“The catastrophes of tomorrow will result from the failures of leaders today. Thankfully, younger generations are putting these leaders to shame, bravely facing up to the unfolding catastrophe and urging faster action. But they need help – we must empower and invest in them.”
Lesley Rankin, IPPR Researcher, said:
“Government should pass a future generations act, to protect the interests of those yet born, and we should give the vote to 16 and 17-year olds, so that those who’ll be impacted most can have their say over decisions made today.
“The unprecedented implications of environmental breakdown for younger people
“We need to rapidly accelerate action to build a more prepared world, while making sure that the steps we take to curtail environmental breakdown are sustainable and just.
“It’s possible to find new ways to live that are sustainable and fair, which also provide for us all – including future generations – to lead good, fulfilling and interesting lives. Younger generations can lead the way in showing how, but we need those who have already used so much of our precious resources to join them in this.”
Luke Murphy, Head of IPPR’s Environmental Justice Commission, said:
“Current and future generations face a toxic inheritance as a consequence of environmental breakdown.
“Political leaders and policymakers must recognise the duty they owe to the next and future generations.
“Crucially, they must act to protect them by giving legal recognition to their rights and by giving them a voice in our political system.”
1. The IPPR paper, Inheriting the Earth?: The unprecedented challenge of environmental breakdown for younger generations by Laurie Laybourn-Langton, Lesley Rankin and Joshua Emden is available for download at: http://www.ippr.org/research/publications/inheriting-the-earth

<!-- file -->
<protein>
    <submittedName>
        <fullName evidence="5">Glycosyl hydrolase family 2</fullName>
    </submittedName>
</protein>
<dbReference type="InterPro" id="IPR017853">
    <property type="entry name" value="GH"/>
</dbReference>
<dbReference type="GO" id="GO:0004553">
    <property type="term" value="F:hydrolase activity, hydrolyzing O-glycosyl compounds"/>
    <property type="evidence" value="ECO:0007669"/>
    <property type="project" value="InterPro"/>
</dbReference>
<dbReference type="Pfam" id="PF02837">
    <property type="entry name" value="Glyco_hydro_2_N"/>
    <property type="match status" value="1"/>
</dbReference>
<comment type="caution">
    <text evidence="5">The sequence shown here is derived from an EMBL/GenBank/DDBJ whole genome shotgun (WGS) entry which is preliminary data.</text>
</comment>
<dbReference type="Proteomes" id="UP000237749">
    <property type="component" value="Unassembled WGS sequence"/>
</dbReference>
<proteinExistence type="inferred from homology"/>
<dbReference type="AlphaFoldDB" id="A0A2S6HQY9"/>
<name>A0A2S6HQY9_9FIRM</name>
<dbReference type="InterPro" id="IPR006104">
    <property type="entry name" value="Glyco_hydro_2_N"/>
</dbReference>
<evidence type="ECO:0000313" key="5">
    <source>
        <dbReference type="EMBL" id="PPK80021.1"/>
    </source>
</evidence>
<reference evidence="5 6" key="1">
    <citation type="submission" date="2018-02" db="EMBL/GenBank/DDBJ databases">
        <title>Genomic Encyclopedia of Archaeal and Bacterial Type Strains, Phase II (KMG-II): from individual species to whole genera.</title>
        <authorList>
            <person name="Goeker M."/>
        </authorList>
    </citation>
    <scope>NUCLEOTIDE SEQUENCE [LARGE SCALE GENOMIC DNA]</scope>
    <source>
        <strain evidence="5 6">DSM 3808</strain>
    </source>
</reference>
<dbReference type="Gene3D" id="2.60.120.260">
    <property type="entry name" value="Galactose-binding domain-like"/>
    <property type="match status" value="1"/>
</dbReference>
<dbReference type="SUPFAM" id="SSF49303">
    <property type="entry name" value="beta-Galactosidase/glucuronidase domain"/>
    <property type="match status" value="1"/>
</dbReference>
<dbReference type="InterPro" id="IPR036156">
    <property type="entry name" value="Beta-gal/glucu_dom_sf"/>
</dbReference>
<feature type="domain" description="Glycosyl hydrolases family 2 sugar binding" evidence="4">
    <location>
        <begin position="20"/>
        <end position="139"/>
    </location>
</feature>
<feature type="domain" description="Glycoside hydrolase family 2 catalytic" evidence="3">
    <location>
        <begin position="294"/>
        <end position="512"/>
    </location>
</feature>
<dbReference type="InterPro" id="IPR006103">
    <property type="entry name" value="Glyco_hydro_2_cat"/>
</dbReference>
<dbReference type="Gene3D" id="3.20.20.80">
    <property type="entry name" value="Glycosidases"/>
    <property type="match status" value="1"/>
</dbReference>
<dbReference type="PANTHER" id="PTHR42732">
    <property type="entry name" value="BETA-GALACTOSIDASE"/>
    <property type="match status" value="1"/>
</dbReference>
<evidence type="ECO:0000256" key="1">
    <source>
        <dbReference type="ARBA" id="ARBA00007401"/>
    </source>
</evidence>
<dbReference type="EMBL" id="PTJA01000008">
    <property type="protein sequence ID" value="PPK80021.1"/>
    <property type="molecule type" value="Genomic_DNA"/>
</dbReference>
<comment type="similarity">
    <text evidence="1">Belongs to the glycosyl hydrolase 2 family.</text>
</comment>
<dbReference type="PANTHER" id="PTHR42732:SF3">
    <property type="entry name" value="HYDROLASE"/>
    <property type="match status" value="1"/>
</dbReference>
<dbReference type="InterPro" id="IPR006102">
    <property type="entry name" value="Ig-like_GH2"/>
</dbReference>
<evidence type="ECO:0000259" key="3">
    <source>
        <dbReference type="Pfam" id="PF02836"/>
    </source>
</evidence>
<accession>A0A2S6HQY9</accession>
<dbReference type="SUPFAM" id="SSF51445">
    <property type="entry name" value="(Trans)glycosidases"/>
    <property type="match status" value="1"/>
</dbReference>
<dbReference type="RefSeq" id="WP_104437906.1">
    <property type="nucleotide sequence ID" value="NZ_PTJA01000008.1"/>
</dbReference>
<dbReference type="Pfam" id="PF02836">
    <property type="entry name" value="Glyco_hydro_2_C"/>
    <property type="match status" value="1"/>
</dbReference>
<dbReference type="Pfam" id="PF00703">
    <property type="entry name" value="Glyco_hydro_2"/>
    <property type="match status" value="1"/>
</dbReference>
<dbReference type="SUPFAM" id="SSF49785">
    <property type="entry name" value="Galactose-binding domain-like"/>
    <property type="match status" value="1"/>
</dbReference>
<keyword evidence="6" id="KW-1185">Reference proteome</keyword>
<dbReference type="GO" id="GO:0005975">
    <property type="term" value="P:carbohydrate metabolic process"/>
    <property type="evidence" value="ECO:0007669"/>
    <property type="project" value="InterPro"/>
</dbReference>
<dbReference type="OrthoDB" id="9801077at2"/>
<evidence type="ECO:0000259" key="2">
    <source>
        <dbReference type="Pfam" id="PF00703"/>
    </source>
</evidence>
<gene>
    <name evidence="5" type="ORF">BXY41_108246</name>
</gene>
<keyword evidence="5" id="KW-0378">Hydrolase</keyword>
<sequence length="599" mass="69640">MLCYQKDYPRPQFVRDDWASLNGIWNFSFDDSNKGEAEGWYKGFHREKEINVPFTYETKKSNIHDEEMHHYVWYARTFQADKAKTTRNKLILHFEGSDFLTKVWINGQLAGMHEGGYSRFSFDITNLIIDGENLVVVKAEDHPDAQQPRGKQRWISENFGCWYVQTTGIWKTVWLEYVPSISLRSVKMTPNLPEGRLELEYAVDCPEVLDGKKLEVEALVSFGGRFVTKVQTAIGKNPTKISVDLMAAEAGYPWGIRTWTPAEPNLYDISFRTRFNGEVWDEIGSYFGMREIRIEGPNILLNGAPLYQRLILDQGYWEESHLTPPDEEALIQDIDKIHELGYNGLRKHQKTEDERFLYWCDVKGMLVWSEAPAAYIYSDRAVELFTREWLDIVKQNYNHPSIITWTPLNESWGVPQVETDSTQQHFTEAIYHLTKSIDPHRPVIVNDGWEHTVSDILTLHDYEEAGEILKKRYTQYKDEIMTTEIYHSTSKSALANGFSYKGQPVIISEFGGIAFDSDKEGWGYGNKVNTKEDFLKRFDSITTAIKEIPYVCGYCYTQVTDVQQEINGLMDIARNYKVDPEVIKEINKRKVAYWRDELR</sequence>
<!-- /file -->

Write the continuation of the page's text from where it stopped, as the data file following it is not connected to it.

2. The following graph from the report illustrates the extent to which current UK per capita consumption of five key environmental boundaries exceeds the sustainable global average, for a range of predicted population growth.
3. This is the second in a series of briefing papers following IPPR’s ground-breaking report This Is A Crisis: Facing up to the age of environmental breakdown, published in February 2019, which can be found here: https://www.ippr.org/research/publications/age-of-environmental-breakdown That report won the 2019 Prospect award for best think tank report in Science, Health, Environment and Energy.
4. The first briefing paper, Facing the Crisis: Rethinking economics for the age of environmental breakdown, can be found here: http://www.ippr.org/research/publications/rethinking-economics-for-the-age-of-environmental-breakdown
5. Neither report is the work of IPPR’s Environmental Justice Commission but will be submitted to the Commission as evidence. More on the Commission can be found here: https://www.ippr.org/environment-and-justice
6. IPPR is the UK’s pre-eminent progressive think tank. With more than 40 staff in offices in London, Manchester, Newcastle and Edinburgh, IPPR is Britain’s only national think tank with a truly national presence